Salem Radio Network News Thursday, October 6, 2022


U.S. drops charges against Massachusetts judge in immigration arrest case

By Nate Raymond

BOSTON (Reuters) – U.S. prosecutors on Thursday said they reached an agreement to drop criminal charges filed during the Trump administration against a Massachusetts judge accused of impeding a federal immigration arrest of a defendant in her courtroom.

Federal prosecutors said they had agreed to dismiss the obstruction charges filed against Newton District Court Judge Shelley Joseph in exchange for the judge referring herself to a state commission tasked with investigating judicial misconduct.

Prosecutors are also dropping obstruction charges against her former courtroom deputy, Wesley MacGregor, who entered into a deferred prosecution agreement to resolve a remaining perjury count.

The announcement marked the end of a high-profile case brought during former Republican President Donald Trump’s administration that Joseph’s lawyers and supporters long called politically motivated.

“This was a patently political indictment, blindly grounded in prosecutorial ambition,” Thomas Hoopes, Joseph’s lawyer, said.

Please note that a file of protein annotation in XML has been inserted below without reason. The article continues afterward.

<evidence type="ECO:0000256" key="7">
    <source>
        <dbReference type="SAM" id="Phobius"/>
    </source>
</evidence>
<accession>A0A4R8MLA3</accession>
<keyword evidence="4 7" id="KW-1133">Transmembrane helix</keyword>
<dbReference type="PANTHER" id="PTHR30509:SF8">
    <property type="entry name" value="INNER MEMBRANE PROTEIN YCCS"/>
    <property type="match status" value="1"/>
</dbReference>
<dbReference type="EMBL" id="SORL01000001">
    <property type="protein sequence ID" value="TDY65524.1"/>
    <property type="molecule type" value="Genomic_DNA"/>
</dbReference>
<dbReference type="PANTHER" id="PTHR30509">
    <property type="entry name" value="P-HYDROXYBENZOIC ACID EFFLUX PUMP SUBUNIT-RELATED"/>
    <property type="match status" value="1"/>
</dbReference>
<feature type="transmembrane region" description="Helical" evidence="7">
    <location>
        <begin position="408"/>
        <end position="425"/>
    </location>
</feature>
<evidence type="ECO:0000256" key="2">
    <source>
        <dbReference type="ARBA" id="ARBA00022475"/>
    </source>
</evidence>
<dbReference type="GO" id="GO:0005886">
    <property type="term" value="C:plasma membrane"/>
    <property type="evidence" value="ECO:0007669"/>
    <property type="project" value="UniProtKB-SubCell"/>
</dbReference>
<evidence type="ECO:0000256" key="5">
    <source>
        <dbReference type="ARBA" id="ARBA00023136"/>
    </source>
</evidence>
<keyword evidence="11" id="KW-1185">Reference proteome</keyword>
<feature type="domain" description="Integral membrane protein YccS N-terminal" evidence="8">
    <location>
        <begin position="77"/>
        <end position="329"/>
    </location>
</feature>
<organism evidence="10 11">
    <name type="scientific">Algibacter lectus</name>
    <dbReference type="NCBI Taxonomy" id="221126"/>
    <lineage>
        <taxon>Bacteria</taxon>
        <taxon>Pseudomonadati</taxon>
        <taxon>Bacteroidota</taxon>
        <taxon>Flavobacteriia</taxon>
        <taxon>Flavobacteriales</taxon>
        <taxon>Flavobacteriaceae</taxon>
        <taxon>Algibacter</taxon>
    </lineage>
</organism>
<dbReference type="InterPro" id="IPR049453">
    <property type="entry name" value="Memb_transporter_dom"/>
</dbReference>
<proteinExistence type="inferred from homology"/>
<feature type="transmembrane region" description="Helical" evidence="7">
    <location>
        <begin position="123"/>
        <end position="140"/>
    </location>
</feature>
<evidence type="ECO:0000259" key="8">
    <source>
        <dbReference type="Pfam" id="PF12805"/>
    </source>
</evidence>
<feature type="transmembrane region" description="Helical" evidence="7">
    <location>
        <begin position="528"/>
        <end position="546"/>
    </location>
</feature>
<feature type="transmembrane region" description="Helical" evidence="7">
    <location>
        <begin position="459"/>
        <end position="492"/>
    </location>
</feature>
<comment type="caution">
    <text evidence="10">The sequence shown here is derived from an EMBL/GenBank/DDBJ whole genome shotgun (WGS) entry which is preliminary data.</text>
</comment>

The case was filed in 2019 during clashes between Trump’s administration and local governments that resisted his immigration crackdown and courthouse arrests by U.S. Immigration and Customs Enforcement (ICE) officers.

Prosecutors claimed Joseph and MacGregor in 2018 helped a previously-deported state court defendant evade being detained by an ICE agent by allowing him leave their Newton courthouse through a rear door.

Then-U.S. Attorney Andrew Lelling, a Trump appointee, first brought the case. His successor, Rachael Rollins, an appointee of Democratic President Joe Biden, as Boston’s district attorney sued to block immigration arrests at courthouses after Joseph’s indictment.

Due to Rollins’ conflict, the case was reassigned to Rhode Island U.S. Attorney Zachary Cunha, leaving him to decide whether to move forward after a federal appeals court in February declined to toss the indictment.

“I have concluded that the interests of justice are best served by review of this matter before the body that oversees the conduct of Massachusetts state court judges, rather than in a continued federal criminal prosecution,” Cunha said.

Under Thursday’s agreement, Joseph made certain factual admissions that the Massachusetts Commission on Judicial Conduct can consider when deciding to recommend that the state’s top court discipline the judge.

(Reporting by Nate Raymond in Boston; Editing by Bill Berkrot)


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